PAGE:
Hidden Kisses (2016) France

Cinema Queer by Marcelino Rosas

Nathan is a 16 year old kid who goes to a party and ends up having a secret kiss with another boy. A picture is taken of them and posted on social media. Their world gets taken over by bullying and rejection. Can Nathan’s single cop of a father help him through this tough time?

Why do I like it? Why do I recommend it?

This French made-for-tv film put me through the emotional rollercoaster. It brought back so many fears I had growing up. I was always watching over my shoulder, wankers talking behind my back, challenging me to fights, calling me names. School can be very tough for a queer person. To be feared, misunderstood, to be made to feel like you are a freak, abnormal, or even less than human. It can be hell.

[Warning] There is a suicide attempt that for me was hard to watch (the scene cut a little too close to the bone since at times growing up I had similar thoughts). But what really pissed me off was the behavior of the other boy Louis’ parents. The way they handled their child’s coming out was just wrong. The father was a jerk and the mother needed a backbone — watch and you’ll know what I mean.

This movie got a strong reaction out of me — which is what great art does. And my initial response may have been one of anger, but not because the film was poorly made — on the contrary, the script & acting were so good I was able to completely relate to the characters and what they were going through.

Finally, what this film did best was show that ultimately, what counts most is loving yourself, living with pride, and having the courage to be YOU.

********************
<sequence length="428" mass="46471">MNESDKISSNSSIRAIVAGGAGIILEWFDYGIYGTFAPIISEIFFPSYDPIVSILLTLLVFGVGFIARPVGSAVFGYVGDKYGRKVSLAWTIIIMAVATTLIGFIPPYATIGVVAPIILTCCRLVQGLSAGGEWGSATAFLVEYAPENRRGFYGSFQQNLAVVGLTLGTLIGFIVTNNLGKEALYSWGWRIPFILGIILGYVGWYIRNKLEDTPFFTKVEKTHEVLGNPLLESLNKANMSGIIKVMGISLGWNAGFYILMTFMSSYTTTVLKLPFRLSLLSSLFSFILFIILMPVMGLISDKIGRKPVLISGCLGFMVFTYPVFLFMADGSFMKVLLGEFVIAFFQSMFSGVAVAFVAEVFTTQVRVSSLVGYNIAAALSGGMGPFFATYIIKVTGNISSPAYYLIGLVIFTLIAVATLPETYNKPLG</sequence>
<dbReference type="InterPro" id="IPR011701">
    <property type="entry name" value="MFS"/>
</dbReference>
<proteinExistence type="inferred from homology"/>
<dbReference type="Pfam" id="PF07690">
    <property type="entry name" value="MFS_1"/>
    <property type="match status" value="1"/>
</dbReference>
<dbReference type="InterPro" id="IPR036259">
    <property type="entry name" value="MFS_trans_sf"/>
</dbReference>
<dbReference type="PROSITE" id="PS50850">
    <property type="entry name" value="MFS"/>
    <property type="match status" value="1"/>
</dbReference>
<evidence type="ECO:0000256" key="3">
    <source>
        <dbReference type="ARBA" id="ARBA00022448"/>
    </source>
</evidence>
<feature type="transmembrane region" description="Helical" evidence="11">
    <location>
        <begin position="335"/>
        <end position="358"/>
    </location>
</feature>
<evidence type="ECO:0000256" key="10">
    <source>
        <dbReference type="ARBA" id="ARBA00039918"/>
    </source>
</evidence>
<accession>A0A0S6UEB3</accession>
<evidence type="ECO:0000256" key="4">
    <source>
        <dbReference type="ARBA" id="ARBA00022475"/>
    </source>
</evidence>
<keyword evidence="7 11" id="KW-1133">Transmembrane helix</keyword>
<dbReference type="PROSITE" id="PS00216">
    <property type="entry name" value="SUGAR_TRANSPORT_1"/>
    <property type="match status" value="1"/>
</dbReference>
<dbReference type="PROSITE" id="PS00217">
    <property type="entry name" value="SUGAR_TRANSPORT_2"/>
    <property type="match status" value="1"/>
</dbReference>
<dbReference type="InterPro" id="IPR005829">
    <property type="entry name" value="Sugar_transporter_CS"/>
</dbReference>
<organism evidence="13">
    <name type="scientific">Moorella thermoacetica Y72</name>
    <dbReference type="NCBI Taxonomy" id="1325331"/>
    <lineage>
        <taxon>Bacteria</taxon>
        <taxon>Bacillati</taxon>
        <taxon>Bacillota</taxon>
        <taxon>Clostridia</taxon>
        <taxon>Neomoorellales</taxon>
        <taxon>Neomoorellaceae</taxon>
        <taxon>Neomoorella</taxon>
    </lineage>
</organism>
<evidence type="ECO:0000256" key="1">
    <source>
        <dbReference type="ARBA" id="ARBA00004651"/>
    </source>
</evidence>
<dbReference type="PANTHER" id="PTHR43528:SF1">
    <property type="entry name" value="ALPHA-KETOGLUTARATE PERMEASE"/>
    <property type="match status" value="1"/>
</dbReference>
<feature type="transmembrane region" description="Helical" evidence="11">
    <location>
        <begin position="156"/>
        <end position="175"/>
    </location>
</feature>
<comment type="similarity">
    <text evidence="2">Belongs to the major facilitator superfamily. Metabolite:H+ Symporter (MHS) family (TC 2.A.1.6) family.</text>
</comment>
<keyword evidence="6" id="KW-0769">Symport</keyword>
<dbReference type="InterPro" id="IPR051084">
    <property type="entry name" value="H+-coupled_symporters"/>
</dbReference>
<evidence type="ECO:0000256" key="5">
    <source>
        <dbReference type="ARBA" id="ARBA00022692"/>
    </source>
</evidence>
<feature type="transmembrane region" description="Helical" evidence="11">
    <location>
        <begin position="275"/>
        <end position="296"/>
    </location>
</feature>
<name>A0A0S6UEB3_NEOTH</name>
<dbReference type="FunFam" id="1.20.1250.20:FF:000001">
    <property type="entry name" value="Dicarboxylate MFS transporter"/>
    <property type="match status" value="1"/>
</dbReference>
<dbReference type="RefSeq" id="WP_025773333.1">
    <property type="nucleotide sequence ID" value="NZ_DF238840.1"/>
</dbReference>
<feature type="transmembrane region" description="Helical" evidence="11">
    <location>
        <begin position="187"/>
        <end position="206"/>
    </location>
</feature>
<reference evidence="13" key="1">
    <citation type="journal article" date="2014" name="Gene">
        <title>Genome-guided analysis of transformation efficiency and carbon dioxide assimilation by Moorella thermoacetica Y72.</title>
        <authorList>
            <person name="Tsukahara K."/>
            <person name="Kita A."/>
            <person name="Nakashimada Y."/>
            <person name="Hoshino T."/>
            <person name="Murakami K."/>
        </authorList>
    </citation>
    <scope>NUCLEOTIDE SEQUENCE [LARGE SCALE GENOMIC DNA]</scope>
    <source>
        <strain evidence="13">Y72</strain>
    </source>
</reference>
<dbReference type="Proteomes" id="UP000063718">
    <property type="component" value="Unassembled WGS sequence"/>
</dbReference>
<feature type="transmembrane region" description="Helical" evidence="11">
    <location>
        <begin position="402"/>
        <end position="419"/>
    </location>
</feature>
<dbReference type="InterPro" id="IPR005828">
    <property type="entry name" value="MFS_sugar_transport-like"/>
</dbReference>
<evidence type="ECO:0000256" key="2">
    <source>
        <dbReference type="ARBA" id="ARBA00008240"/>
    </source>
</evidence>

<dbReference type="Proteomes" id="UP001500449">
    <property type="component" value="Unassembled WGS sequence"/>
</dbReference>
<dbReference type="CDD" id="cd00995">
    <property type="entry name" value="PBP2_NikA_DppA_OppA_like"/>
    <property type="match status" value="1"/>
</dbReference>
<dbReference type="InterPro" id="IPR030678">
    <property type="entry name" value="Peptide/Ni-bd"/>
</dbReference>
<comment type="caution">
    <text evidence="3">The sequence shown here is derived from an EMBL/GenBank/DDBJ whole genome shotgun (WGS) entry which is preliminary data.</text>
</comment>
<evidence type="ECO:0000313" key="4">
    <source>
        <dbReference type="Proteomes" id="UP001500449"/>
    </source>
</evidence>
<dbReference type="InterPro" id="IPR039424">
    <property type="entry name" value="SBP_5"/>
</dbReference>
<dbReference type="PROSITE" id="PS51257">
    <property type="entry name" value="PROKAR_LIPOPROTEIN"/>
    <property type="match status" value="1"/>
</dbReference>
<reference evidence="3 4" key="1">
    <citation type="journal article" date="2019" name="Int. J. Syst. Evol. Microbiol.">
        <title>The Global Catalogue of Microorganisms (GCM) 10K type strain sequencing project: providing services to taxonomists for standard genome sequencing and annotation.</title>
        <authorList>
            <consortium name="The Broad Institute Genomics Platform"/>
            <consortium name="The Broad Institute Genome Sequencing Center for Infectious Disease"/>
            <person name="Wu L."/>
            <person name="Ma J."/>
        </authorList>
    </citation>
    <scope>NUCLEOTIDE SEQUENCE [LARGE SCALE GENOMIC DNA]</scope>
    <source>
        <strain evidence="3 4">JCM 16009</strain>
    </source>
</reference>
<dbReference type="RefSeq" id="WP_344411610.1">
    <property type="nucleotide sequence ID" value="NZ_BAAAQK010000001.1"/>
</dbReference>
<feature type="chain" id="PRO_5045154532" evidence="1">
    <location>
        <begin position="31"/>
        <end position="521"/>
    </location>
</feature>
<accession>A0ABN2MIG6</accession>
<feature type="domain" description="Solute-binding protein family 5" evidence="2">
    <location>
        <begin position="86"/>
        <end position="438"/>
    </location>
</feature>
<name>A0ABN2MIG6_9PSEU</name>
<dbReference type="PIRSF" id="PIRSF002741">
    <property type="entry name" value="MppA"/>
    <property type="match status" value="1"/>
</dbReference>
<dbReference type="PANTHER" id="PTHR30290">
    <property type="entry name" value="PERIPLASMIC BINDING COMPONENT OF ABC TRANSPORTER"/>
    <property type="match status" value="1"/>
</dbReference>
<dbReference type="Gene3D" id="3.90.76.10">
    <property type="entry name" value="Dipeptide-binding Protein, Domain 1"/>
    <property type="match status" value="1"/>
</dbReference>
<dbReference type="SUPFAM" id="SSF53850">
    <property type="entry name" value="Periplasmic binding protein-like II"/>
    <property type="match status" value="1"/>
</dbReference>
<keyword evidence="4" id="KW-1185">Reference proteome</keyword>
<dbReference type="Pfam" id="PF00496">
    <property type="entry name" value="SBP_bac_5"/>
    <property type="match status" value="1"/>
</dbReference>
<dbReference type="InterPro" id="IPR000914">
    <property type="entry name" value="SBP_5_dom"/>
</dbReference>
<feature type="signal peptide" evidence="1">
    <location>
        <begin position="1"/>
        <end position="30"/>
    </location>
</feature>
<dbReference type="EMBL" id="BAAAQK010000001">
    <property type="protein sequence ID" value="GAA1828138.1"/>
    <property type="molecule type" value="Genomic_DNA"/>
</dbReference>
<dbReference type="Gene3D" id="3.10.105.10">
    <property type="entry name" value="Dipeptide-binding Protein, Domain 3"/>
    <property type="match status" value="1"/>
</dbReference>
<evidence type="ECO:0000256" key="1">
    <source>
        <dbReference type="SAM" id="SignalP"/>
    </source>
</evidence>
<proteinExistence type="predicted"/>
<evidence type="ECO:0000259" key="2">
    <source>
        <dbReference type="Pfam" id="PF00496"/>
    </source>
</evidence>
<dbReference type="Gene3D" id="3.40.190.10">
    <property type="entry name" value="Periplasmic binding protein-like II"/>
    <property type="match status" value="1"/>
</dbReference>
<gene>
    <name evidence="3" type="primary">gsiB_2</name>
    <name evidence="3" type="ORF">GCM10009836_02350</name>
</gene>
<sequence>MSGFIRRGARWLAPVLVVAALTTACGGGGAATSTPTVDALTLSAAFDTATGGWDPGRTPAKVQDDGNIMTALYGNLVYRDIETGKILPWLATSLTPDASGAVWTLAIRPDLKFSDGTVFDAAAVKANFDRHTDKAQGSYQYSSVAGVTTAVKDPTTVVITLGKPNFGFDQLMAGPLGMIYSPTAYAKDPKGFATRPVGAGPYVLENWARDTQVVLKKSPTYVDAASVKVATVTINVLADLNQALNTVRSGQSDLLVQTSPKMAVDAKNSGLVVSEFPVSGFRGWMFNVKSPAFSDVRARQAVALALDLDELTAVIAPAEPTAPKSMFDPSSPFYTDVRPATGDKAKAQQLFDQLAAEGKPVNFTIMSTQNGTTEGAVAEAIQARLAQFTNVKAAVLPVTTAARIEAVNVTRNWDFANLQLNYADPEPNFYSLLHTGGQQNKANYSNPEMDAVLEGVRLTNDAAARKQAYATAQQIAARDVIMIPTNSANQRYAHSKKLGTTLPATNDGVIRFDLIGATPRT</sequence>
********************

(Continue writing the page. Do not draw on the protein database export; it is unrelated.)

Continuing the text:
I learned this lesson way too late myself. So as idealistic as it may seem, what this film did for me is remind me of my sincerest wish that all young queer kids everywhere be allowed to seek out and find love and acceptance from someone close to them early on. If they can — if you’re young and queer reading this — if YOU can, you’ll end up much happier and healthier once you do.

This is a VERY good film and I recommend It.

Brilliant performances by Bérenger Anceaux, Jules Houplain, and Patrick Timsit.

Marcelino Rosas
Marcelino Rosas

Marcelino “Marc” Rosas is a novelist, essayist and film reviewer whose writing centers on the intersection of Queer and Latinx identity. Raised in Los Angeles as the eldest son in a Mexican-American family with traditional views of masculinity, his debut novel Afuera (Out) and its follow-up Fuerte (Strong) are celebrated for their passionate and candid portrayal of the challenges confronting a young man coming of age in a machismo-dominated culture as he explores and finally fully embraces his identity as a gay Latino man. A one-time fashion and figure model himself, Marc has always had a strong appreciation for the arts, in particular film. Thus his passion for sharing hidden gems of queer cinema via his film reviews with his ever-growing audience. When not at his writing desk working on his next book, Marc spends his time in the gym or traveling with the love of his life Pieter, his husband of many years.

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